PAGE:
FORESTVILLE – The odor and taste of water in the village of Forestville brought out about 50 residents who demanded answers about the condition of the local water supply.
At the regular meeting on Tuesday, residents addressed village board members and Chautauqua County Water Resource Specialist William Boria, who defended the condition of the drinking water. He said that the water is safe for drinking, while admitting that tests were set for Wednesday of this week and again next Tuesday by the New York State Health Department.
Angela Bittinger has been talking to residents about the issues and has used social media to encourage others to complain about the water. “We don’t believe any of you,” she said. She wanted a motion to encourage the village to stop the sale of land where the former water source is located.
The new water supply was put into use in 2014. It includes two large wells and a storage area. According to Boria, the wells are a safer supply than the springs because they are not subject to surface contamination like the spring water is. The 110 acres that include the springs was approved for a sale that should close within a few days, according to Village Attorney Michael Sullivan. The Pennsylvania buyer of the land reportedly intends to harvest timber.
“Do not sell the springs until we prove the water is OK,” said Bittinger. Village Trustee Gary Belote said that the spring water had several issues. He said there were bacterial contaminants in the water supply. Boria said the village also experienced frequent shortages with the springs as a supply and had to be placed on bans to maintain enough water.
“The springs were very unsafe and contained bacteria and E. coli,” said Boria.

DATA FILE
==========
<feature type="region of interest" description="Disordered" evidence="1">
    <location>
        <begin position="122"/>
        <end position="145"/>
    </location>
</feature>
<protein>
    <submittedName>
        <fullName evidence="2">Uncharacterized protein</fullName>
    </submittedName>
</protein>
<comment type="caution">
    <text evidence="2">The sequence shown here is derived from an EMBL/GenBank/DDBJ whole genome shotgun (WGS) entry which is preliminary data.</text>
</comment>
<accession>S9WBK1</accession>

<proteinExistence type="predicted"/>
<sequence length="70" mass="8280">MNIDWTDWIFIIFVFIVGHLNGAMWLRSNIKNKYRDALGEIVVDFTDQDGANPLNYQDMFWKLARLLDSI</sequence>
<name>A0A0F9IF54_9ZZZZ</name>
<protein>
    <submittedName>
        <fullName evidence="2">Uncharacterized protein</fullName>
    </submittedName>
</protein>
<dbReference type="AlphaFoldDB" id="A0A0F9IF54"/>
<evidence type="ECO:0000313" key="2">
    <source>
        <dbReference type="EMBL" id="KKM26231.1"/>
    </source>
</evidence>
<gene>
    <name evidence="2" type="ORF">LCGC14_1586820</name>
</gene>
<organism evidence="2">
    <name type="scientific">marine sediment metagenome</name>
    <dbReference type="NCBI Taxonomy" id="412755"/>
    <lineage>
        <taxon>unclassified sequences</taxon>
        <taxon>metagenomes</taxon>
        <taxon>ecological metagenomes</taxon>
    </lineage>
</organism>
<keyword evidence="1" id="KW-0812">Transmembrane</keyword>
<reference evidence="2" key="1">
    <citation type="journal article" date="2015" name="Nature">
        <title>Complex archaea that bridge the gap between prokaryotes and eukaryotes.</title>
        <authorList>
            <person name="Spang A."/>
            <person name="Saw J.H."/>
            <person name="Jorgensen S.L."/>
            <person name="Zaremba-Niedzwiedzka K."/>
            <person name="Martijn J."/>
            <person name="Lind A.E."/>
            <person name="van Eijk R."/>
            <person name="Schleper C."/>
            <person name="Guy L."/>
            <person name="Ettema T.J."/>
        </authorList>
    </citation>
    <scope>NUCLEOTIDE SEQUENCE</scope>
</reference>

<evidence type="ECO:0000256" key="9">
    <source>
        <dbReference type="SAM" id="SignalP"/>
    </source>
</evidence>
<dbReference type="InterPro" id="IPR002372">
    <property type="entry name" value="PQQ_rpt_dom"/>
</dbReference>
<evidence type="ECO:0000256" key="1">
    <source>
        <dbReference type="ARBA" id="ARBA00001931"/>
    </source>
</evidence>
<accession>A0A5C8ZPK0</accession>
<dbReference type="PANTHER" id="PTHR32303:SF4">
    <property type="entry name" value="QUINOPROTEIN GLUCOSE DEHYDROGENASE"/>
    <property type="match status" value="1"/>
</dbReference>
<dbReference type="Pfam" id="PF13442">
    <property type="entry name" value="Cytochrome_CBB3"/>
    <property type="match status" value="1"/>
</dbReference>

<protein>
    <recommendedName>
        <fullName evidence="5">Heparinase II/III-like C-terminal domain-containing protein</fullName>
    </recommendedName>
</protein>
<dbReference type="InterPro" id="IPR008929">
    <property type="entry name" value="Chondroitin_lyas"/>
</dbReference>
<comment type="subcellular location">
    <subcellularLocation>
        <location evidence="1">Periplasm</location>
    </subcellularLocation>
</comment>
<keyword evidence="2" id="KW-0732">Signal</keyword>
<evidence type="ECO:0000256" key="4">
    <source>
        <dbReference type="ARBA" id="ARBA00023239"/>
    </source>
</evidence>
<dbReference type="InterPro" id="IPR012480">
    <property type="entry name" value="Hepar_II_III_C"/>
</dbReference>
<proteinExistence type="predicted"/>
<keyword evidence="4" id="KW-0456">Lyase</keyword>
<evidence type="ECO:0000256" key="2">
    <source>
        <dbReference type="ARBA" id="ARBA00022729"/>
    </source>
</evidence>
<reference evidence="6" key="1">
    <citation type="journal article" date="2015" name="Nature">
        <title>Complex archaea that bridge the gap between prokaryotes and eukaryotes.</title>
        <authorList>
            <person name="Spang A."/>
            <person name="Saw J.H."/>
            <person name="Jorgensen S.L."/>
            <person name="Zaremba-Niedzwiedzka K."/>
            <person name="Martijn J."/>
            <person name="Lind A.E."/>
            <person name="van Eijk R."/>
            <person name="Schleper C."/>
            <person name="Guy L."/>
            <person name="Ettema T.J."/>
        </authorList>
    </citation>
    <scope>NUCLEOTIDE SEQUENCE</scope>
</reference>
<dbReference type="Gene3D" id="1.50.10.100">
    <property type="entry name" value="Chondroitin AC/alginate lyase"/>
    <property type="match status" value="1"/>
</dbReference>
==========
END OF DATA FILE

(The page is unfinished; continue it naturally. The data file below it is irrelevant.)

Village Mayor Kevin Johnson read from a prepared statement at the meeting. He agreed with residents that there is an odor to the water and said it is due to the presence of iron and manganese. He also stated that the village has attempted to use chlorine to help with the odor.
Boria said that the village’s plan to add a new chemical to the water that would act as an agent to bind the minerals is currently under consideration by the New York State Department of Health. “We received the plan yesterday and we have asked the state to expedite their decision,” said Boria.
He said the village board members knew that the minerals could present an odor and taste issue and the treatment plan was written into the proposal for the entire system.
With all the complaints about the water, one resident who lives on Creek Road, outside of the village limits, would be happy to get public water. Krista Miller said her family has been without a water supply for seven months and she has been working between the village board members and town of Hanover representatives to try to get water supplied to her home.
Mayor Johnson said the village cannot sell her water until the town board members approve her as a member of a district. Miller vowed to return to the town board meetings and pursue the issue.
In another matter, the village budget was formally approved and raises for village employees were removed. .